Earlier this month, CNN went to press with a claim that smoking cannabis during the COVID-19 pandemic can increase a user’s risk of severe complications from the virus. According to the article published by the often maligned 24-hour news channel, even occasionally smoking marijuana could make one more susceptible to the novel coronavirus.
"What happens to your airways when you smoke cannabis is that it causes some degree of inflammation, very similar to bronchitis, very similar to the type of inflammation that cigarette smoking can cause," pulmonologist Dr. Albert Rizzo, chief medical officer for the American Lung Association was quoted as saying in the article. "Now, you have some airway inflammation, and you get an infection on top of it.”
“So, yes, your chance of getting more complications [from smoking cannabis] is there," he continued.
Since the appearance of the novel coronavirus and the stay-at-home orders that followed shortly after that earlier this year, there’s been no scarcity of reports on the dangers of cannabis smoking — and other forms of ingestion. Adding to the confusing messaging during this time is the fact that anti-marijuana groups and others looking to push an agenda have stopped at nothing to muddy the waters.
Already angered over the push to deem pot shops as “essential businesses,” a move that not only has kept people working during the economic downturn associated with COVID-19 but one that has substantial harm reduction benefits, anti-cannabis advocates have turned the coronavirus into a definite talking point.
“Sorry: Pot shops not ‘essential businesses’ — and smoking boosts coronavirus risks,” wrote Citizens Against Legalizing Marijuana on Twitter, a group that opposes legalization in any form. Others have similarly claimed that cannabis in any form could be a drain on the immune system, making it difficult for the body to fight back against COVID-19.
The PotNetwork spoke with Dr. Michael Verbora, an expert in cannabis medicine who is the Chief Medical Officer at Aleafia Health and a member of the medical faculty at McMaster University to try and break through the noise and learn what safety measures everyone should be taking during this global pandemic. He was able to break down the information in a way that was clear, concise, and free from an agenda.
According to Dr. Verbora, people who are prone to infections, those with autoimmune diseases, and the elderly are at a higher risk of contracting the virus and thus at a higher risk of complications should they be chronic smokers. “If you fit those categories and you've been a chronic smoker in the past, I would say that you have a higher risk once having the virus of potentially having a worse outcome with respect to lung pneumonia that's typically caused by COVID-19,” he said.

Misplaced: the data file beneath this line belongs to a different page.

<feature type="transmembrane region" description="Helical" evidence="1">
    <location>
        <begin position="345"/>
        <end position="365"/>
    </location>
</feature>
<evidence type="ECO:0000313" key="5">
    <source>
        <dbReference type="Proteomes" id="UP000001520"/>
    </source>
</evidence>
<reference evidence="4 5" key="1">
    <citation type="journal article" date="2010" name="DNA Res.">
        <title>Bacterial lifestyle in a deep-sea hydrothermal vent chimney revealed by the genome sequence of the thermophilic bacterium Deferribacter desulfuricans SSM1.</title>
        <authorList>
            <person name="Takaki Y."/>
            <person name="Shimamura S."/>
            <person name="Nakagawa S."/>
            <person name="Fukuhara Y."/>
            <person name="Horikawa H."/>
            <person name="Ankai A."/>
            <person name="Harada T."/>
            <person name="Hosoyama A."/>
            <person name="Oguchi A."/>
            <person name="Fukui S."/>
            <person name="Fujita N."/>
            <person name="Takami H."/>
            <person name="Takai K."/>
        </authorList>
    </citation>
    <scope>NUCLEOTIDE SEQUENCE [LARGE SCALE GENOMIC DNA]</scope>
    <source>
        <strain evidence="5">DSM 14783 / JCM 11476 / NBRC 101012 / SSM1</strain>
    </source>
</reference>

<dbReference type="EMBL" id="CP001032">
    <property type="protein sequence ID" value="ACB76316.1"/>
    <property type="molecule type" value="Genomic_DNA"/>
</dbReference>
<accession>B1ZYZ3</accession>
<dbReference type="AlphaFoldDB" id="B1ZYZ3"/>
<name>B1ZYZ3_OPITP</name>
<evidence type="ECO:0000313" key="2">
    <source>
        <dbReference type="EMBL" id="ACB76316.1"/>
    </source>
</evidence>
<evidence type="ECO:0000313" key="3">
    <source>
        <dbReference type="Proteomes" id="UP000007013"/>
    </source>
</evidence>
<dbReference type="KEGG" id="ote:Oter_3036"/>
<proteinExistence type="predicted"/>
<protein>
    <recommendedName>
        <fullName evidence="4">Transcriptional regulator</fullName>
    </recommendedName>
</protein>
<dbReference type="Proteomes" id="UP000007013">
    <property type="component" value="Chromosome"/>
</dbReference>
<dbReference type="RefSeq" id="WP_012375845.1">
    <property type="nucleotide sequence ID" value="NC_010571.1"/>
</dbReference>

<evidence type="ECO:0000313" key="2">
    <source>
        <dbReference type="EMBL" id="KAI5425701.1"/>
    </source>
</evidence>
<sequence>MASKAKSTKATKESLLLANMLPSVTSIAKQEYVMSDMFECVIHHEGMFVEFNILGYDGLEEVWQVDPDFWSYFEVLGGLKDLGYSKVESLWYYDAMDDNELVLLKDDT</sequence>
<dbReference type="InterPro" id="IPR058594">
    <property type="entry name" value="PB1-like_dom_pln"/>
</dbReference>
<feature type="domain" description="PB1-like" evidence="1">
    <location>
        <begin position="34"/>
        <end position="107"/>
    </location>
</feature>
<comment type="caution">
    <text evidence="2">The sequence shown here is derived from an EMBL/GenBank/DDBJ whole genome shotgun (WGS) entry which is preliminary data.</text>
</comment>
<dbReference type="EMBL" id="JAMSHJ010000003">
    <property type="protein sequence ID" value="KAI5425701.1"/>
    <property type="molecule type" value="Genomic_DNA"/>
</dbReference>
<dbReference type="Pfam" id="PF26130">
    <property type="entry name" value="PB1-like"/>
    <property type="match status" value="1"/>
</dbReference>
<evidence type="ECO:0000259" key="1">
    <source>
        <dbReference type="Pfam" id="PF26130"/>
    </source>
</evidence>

He stressed that when it comes to smoking, tobacco is most likely the worst irritant for the lungs. Cannabis, however, while nowhere near as harmful as tobacco can still cause problems. As Dr. Verbora noted, smoking cannabis can still cause a little bit of bronchitis or infections and inflammation of the lungs.
For anyone who is at risk or just overly worried during this time, Dr. Verbora did note that there are safer ways to consume cannabis, even for those who prefer ingestion through inhalation.
“Vaporizing is not known to cause bronchitis,” said Dr. Verbora, clarifying that users should make sure to use a pure product without any pesticides, heavy metals, or any other contaminants. “You can still inhale cannabis without having that bronchitis and using oils or edibles, and all of that would be completely fair game. That wouldn't affect your lungs or your airways.”
On another note, Dr. Verbora also cleared up the misconception that cannabis users, in general, may be more prone to the coronavirus due to the plant acting as an immunosuppressant, a talking point that has been working its way around anti-marijuana groups. While cannabinoids do work on the immune system’s CB2 receptors and theoretically different doses could lower or even boost a person’s immune fighting capabilities, in no way will cannabis do so enough to make one susceptible to COVID-19.
“There's no evidence whatsoever to say if you use cannabis that you're more prone to get a virus by any means,” said Dr. Verbora.
In the end, Dr. Verbora said his advice was simple, that there’s no science out there right now stating anyone should stop taking their medications in fear of the coronavirus — including cannabis.
“If you're using cannabis to help you sleep or to help you de-stress or to help you with chronic pain, avoiding medication and being in chronic pain or chronic insomnia, or a chronic stress state, that is going to affect you more,” he said.
“Just stick with whatever medicines you're using and wait for more science on them to validate stopping anything,” he continued, “because I don't think there will be any.”
Images: Dr. Michael Verbora, Man smoking cannabis